Further in the mixed bag is the game’s style, which can only truly be described as “seventh gen.” Brown wastelands, brown and green destroyed cityscapes, and a sprinkling of visually interesting urban ruins to act as backdrop for the array of effects that kick in when the violence starts. The music is effectively generic, solid action strings that really fit the scenes, but little else to stick in the mind. The sound effects range from impactful bombast to unsatisfying and downplayed gunfire. It looks and sounds like a forgettable Borderlands spinoff.

Bulletstorm got a graphically updated version called Full Clip Edition on PC, PS4, and Xbox One. The brilliant new addition is a post-campaign mode called Overkill Campaign, giving you access to all your toys from the start and introducing some new maps. For a game about creative killing, this is just a really smart move, not unlike Devil May Cry‘s bloody palace, or ULTRAKILL letting you replay any campaign level with your current arsenal. This version also got a DLC pack worked into the Switch version as a mode right from the start. That extra mode lets you play the game as Duke Nukem, played by Jon St. John, the joke being everything is exactly the same, except Duke has no idea why he’s here and just sort of goes along with it. It’s a dumb joke, but a funny one.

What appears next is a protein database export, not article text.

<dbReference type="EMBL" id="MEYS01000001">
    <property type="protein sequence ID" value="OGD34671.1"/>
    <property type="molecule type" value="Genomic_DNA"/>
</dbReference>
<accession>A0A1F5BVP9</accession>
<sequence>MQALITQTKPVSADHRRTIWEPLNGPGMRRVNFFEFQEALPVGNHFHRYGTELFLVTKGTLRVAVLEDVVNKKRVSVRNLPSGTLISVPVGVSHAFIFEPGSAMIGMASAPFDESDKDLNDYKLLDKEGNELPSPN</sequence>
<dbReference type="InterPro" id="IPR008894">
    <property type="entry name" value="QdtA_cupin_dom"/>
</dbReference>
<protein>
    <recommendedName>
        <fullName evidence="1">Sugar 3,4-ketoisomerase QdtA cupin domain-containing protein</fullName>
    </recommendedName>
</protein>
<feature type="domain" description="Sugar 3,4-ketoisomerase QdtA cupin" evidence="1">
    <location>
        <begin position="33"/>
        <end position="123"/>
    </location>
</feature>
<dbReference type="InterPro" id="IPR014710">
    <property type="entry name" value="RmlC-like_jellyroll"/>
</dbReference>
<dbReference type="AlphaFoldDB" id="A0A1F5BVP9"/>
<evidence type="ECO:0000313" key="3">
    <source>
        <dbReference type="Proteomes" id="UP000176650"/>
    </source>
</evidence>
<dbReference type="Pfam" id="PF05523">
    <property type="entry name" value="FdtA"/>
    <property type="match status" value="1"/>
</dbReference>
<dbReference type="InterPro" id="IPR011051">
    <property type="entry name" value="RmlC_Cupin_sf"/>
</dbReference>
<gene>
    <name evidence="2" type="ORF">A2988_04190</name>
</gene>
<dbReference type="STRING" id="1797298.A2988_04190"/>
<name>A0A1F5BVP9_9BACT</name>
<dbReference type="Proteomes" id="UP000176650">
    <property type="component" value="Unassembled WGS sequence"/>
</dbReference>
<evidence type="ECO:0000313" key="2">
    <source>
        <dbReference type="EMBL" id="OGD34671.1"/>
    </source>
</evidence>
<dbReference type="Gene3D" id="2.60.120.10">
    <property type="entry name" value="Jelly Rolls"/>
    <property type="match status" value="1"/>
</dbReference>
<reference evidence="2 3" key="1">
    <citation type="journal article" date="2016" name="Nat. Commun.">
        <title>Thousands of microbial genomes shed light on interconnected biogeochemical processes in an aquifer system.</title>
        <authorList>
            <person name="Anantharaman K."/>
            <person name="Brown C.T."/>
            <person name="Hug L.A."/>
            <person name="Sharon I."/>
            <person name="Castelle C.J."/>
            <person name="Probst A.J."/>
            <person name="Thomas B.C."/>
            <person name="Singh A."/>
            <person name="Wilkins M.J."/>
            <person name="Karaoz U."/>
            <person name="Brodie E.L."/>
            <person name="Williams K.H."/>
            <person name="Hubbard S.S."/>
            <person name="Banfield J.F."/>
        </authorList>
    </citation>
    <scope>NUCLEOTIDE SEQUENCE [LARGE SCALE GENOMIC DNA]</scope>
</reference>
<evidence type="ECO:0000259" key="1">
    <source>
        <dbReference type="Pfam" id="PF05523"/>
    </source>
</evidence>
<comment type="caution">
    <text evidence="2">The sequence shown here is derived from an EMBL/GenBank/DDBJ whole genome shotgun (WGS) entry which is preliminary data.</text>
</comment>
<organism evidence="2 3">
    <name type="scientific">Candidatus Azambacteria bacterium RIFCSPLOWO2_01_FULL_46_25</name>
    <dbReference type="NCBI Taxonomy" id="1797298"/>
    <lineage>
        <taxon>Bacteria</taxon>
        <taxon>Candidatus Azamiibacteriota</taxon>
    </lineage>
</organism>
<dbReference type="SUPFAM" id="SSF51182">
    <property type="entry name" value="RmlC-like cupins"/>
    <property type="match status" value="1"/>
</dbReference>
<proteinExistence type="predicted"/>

Otherwise, Bulletstorm‘s legacy seems to be Fox News blaming it and a handful of other games for increasing rape statistics (????????) and that’s just a shame. Hopefully that delayed sequel may happen one day (though Fortnite might make sure that never happens), because Bulletstorm has something unique to it, even compared to games that did its core ideas better (ie Shadow Warrior 2013). That unique blend of surprisingly sharp satire, likable unlikable characters, and wacky chaotic play could be done with some refining, to really bring out that promise, and maybe we’ll see that one day. Until then, what we have now is pretty alright, and worthy of a look if you consider yourself an FPS aficionado.